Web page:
Illustrative Case

A 50-year-old woman was seen as a new patient by a family physician. She complained of back and chest pain, poor concentration, difficulty recalling names and an intermittent shuffling gait. Her past history included sleep apnea, diabetes, hypertension, depression, remote lumpectomy for breast cancer, gastric bypass surgery for obesity, and chemical exposure.

Her exposure history began 20 years previously. She had worked for 15 years in a factory where she was repeatedly exposed to paint fumes. Five years before her initial visit to the new physician, she had collapsed at work and was taken to a hospital by an ambulance. She had became totally disabled since that time.

She was previously seen by a physician who specializes in chemical sensitivity, and laboratory tests at that time showed an elevated erythrocyte sedimentation rate, serum titers of antibodies to myelin and a serum level of trimethylbenzenes. In an inhalation challenge test, she reacted to toluene but not to ethanol or formaldehyde. That physician reported his opinion that the patient had chemical hypersensitivity from her workplace exposures. He specified that she “must never be again exposed to any quantity of chemicals.”

The patient had been followed for several years by a psychiatrist, who also believed she was totally disabled. His diagnoses included post-traumatic stress disorder, major depression, generalized anxiety and panic attacks.

The patient requested that her new physician confirm that chemicals caused her illness.


Most patients (85 to 90 percent) complaining of MCS syndrome are women. Most present between the ages of 30 and 50 years. Much additional basic descriptive and epidemiologic information is still unknown. The incidence and prevalence are unknown. The question of whether MCS is becoming more or less common is unanswered, as is the question of whether it is preventable. The natural history and biologic outcomes of MCS are unknown, and descriptions of MCS in primary care settings have not been reported. Selected patients from specialty settings comprise reports of the syndrome.14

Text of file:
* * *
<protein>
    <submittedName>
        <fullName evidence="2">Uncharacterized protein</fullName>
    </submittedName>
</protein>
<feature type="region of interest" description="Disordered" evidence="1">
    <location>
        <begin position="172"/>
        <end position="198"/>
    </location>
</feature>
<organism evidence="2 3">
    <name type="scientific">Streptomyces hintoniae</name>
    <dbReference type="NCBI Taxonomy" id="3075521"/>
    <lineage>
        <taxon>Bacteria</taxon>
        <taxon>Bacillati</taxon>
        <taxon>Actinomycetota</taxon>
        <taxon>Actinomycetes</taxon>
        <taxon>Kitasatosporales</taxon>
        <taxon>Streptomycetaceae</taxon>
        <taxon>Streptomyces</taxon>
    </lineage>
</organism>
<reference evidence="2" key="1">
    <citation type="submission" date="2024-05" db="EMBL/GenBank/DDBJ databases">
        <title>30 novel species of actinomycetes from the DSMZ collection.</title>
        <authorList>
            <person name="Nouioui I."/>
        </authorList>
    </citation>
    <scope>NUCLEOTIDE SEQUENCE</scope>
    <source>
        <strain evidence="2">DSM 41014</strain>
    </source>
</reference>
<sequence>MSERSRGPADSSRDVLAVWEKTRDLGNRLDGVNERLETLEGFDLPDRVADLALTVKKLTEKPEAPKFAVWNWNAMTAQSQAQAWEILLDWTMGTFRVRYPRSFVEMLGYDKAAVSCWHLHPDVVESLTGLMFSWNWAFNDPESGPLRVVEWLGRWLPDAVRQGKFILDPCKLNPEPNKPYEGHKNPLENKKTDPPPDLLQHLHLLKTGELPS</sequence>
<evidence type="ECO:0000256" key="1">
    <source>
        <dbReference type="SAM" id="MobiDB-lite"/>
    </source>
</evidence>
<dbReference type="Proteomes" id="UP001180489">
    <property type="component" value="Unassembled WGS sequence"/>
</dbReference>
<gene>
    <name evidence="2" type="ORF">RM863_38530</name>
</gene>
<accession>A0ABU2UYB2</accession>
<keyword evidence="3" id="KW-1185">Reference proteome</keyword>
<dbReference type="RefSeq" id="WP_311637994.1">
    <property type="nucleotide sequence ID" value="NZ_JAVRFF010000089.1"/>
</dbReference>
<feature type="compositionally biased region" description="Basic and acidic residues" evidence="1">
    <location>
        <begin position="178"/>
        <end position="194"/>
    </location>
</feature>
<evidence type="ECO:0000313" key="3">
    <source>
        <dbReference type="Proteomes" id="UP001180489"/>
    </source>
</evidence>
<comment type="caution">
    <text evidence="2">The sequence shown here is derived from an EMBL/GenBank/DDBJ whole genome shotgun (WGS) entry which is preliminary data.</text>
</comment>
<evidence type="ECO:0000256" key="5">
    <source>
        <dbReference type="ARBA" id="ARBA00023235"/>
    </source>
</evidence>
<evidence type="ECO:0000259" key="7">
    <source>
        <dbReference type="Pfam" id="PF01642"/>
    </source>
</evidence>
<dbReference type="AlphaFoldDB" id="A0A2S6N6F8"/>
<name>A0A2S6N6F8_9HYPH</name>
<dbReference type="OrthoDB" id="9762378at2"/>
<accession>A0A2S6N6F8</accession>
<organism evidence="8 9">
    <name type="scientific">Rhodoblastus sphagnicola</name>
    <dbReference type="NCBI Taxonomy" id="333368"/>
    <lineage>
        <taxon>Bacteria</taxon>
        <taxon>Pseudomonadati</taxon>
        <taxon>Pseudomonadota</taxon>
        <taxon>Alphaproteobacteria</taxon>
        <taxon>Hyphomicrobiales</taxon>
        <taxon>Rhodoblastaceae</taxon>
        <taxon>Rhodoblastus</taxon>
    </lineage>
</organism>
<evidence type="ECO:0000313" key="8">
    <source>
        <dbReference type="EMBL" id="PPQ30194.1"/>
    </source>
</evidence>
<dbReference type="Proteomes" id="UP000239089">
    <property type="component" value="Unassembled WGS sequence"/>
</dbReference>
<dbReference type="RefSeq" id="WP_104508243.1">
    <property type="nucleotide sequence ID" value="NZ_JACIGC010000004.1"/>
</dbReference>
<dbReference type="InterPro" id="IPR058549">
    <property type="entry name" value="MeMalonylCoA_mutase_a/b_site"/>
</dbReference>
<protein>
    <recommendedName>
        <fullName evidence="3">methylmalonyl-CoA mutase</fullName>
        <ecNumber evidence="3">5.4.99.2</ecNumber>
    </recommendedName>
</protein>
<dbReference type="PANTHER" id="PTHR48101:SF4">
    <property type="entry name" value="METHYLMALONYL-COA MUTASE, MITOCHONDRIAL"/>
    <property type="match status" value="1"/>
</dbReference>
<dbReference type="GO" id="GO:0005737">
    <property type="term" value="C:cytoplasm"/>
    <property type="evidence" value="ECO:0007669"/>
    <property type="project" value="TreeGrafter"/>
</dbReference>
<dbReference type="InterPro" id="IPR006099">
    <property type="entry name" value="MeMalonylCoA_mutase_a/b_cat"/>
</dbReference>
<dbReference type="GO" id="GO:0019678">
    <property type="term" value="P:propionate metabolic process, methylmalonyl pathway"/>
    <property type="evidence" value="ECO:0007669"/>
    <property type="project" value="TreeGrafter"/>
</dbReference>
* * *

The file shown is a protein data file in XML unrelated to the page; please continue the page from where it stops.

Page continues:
Proposed Mechanisms

Theories of the etiology of MCS can be grouped into four broad categories: physical, stress, misdiagnosis and illness belief.15


Three basic physical mechanisms have been proposed to explain MCS: allergy, direct toxic effects and neurobiologic sensitization.

Allergy. Followers of the clinical ecology movement believe chemical exposure causes the development of allergy to low levels of many chemicals, not just the initiating one. Supporters point to a spectrum of immune system tests that have been found to be abnormal in patients with MCS syndrome.

However, there are many problems with these tests, such as wide natural variation in the test results, few reference standards to determine what statistically “normal” is and lack of reproducibility. Finally, careful studies comparing patients with MCS and control patients have found no differences on immunologic testing.16 Thus, it is not possible to rely on immunologic testing to demonstrate the etiology of MCS.

Toxicologic Effects. Others propose a toxicologic effect of low-dose exposure—in effect, poisoning. However, objective evidence for such an effect is lacking.17 Patients with MCS experience symptoms at levels of chemical exposure far lower than those considered toxic.

Neurobiologic Sensitization. The third proposed physical mechanism is that affected persons develop increasing neurologic sensitivity to the adverse effects of chemicals.18,19 Animal models for such neurologic changes include limbic kindling and time-dependent neurologic sensitization. In these models, animals repeatedly exposed to seizure-inducing chemicals or electrical stimulation have been found to develop lower thresholds for seizure induction than the thresholds observed before exposure. With other stimuli, animals have been found to have an amplification of the response to the stimulus over time.20 However, these events have been documented only with pharmacologic doses and only in animals, not in humans and not at the low doses purported to cause MCS.